The fold is the line separating where you can read on first arrival to a site, and where you have to scroll. This term was first used by print, referring to the fold on the front page of the newspaper. There is a lot of debate whether the fold is still important in web design. Yes, it is important to keep key elements above the fold, but you can also utilize the space below the fold by keeping user’s interest. Your call-to-action doesn’t always have to be at the top of your page.
“People will look very far down a page if (a) the layout encourages scanning, and (b) the initially viewable information makes them believe that it will be worth their time to scroll.” – Jakob Nielsen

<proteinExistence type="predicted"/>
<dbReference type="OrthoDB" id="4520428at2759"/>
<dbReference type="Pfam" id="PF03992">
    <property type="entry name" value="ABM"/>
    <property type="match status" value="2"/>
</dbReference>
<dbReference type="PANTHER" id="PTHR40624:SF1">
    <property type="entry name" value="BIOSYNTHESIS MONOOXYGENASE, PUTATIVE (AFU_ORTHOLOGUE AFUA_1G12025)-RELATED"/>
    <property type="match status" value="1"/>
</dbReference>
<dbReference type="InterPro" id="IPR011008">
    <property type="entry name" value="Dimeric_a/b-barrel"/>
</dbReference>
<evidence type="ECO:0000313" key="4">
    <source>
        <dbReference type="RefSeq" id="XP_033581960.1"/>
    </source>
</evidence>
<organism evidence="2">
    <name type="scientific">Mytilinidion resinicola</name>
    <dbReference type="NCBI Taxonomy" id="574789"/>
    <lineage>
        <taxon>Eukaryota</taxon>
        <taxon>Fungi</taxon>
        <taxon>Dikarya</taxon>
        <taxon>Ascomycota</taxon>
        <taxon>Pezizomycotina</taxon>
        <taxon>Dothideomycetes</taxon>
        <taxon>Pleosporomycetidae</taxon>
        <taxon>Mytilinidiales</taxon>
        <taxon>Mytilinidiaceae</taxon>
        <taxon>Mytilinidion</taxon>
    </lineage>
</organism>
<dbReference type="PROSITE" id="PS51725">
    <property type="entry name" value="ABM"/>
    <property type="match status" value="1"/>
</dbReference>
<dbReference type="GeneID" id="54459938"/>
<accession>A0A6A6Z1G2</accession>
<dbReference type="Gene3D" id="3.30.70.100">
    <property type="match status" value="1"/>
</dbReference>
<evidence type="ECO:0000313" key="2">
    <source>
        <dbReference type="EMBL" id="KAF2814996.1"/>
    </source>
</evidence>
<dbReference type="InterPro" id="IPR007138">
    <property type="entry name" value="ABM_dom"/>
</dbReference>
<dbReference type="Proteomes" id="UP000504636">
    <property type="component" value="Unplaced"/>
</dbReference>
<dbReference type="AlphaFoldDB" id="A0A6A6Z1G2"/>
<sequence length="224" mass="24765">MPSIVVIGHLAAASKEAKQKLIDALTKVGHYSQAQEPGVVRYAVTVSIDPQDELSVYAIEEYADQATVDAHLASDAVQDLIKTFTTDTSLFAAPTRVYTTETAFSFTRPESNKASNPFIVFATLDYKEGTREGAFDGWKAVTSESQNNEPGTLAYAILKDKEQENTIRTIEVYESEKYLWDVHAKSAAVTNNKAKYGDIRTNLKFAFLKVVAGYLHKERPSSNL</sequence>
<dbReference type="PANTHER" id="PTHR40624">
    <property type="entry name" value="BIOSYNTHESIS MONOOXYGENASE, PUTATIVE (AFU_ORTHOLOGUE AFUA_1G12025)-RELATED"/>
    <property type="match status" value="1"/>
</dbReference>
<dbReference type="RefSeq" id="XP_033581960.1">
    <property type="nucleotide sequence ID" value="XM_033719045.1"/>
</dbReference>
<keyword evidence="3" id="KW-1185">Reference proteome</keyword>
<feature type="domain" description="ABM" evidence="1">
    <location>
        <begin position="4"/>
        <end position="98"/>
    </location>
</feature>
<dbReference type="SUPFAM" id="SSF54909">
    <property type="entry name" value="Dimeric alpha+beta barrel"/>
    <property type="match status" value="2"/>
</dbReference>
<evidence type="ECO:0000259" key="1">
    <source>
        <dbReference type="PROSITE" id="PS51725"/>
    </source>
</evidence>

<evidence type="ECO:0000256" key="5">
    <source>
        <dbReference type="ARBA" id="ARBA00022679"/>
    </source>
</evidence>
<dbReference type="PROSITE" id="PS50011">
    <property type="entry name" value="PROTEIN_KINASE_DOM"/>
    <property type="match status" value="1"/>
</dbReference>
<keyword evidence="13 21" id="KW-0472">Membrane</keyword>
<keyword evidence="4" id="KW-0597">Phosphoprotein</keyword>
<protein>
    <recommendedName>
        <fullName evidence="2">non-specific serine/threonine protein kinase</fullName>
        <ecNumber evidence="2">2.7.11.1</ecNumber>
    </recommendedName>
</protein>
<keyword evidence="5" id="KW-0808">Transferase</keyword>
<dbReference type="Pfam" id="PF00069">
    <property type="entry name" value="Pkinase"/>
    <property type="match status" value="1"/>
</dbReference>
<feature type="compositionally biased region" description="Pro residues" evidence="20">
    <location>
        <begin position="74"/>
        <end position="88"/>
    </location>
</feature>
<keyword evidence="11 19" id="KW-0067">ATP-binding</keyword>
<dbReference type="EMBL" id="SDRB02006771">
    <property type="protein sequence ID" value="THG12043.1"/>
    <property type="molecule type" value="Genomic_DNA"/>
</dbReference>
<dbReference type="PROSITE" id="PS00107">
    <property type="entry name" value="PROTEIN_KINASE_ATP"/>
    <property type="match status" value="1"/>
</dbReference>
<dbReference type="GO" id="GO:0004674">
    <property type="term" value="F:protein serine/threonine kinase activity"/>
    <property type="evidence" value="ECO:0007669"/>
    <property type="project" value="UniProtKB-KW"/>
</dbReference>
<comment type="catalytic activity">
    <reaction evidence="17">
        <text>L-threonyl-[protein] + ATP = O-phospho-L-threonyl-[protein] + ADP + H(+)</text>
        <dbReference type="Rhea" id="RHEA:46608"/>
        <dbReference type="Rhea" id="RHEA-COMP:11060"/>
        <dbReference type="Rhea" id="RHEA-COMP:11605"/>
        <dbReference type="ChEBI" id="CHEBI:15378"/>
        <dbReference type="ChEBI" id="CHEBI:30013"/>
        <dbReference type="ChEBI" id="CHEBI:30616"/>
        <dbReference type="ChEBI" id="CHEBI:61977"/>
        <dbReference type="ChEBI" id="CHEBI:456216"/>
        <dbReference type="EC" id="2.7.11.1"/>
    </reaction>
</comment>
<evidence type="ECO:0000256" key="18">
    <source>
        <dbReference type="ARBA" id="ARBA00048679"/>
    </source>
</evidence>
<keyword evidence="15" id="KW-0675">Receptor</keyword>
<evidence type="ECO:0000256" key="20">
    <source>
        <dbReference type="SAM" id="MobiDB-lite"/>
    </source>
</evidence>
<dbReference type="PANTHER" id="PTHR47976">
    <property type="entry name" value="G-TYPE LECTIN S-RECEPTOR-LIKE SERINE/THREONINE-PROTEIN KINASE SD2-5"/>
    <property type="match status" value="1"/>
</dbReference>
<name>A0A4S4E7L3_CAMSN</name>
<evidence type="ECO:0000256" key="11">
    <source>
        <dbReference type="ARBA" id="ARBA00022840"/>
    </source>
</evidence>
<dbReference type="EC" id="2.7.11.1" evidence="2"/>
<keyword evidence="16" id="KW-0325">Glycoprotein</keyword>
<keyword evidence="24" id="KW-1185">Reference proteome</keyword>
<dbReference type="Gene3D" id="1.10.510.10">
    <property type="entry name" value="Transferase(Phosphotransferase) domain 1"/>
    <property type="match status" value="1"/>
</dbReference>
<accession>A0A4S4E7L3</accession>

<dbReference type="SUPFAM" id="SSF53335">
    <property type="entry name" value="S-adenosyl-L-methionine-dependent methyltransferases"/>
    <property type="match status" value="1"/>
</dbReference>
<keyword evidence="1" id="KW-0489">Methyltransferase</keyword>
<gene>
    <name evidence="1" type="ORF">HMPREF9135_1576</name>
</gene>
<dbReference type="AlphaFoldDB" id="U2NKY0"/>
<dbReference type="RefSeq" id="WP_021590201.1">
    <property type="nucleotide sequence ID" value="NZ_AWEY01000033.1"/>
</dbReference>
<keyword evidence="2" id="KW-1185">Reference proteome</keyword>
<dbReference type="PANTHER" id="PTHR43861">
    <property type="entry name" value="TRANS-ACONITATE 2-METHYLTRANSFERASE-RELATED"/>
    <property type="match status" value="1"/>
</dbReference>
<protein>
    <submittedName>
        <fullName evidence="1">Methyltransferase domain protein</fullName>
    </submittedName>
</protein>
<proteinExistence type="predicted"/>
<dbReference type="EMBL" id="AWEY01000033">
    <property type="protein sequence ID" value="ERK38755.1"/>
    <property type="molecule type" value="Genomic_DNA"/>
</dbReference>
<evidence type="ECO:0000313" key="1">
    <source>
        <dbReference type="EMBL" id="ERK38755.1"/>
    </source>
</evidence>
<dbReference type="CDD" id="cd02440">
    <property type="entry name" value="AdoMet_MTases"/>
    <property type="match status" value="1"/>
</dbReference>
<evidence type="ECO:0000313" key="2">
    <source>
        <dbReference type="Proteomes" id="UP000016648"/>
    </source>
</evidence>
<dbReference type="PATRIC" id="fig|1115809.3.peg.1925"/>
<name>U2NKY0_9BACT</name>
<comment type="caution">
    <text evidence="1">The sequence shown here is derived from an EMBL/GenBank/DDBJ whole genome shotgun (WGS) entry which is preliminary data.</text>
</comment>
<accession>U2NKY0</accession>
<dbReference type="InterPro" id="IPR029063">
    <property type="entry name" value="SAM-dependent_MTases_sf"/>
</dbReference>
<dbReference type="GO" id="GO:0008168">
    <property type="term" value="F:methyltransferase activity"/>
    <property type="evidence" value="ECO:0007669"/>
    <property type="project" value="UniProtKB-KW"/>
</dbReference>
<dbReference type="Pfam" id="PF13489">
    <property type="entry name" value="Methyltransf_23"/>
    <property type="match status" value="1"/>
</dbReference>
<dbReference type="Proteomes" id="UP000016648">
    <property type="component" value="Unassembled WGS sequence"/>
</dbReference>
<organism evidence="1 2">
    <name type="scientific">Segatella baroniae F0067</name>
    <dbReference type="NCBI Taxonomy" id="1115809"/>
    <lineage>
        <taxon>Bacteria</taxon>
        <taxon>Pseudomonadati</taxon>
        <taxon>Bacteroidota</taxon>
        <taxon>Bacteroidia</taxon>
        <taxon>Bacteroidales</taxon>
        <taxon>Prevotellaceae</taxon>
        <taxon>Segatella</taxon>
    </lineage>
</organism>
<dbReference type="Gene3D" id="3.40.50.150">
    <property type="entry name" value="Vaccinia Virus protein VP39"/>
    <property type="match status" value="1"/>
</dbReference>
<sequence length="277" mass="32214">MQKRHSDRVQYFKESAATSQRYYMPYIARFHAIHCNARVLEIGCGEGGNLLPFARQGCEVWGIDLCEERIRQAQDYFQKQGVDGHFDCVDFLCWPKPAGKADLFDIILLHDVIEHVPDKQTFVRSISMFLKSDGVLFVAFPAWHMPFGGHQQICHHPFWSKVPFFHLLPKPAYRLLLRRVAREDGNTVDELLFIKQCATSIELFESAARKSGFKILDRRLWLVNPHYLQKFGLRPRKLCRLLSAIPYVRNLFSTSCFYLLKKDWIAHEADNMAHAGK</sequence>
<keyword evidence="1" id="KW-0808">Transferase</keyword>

In the above vs. below the fold battle, who wins? The answer: it depends.
You want to keep your audience craving more, not only with images but also with content. After all, content is king. You want to give your visitors a glimpse of what your site is about, but give them motivation to keep reading.
Take a look at this comparison of the Kia Sorento page compared to the Nissan Pathfinder page. As you can see, the Nissan page pulls your attention to keep scrolling.
I’ve collected some more examples of websites that grab your attention to go beyond the fold. Happy scrolling!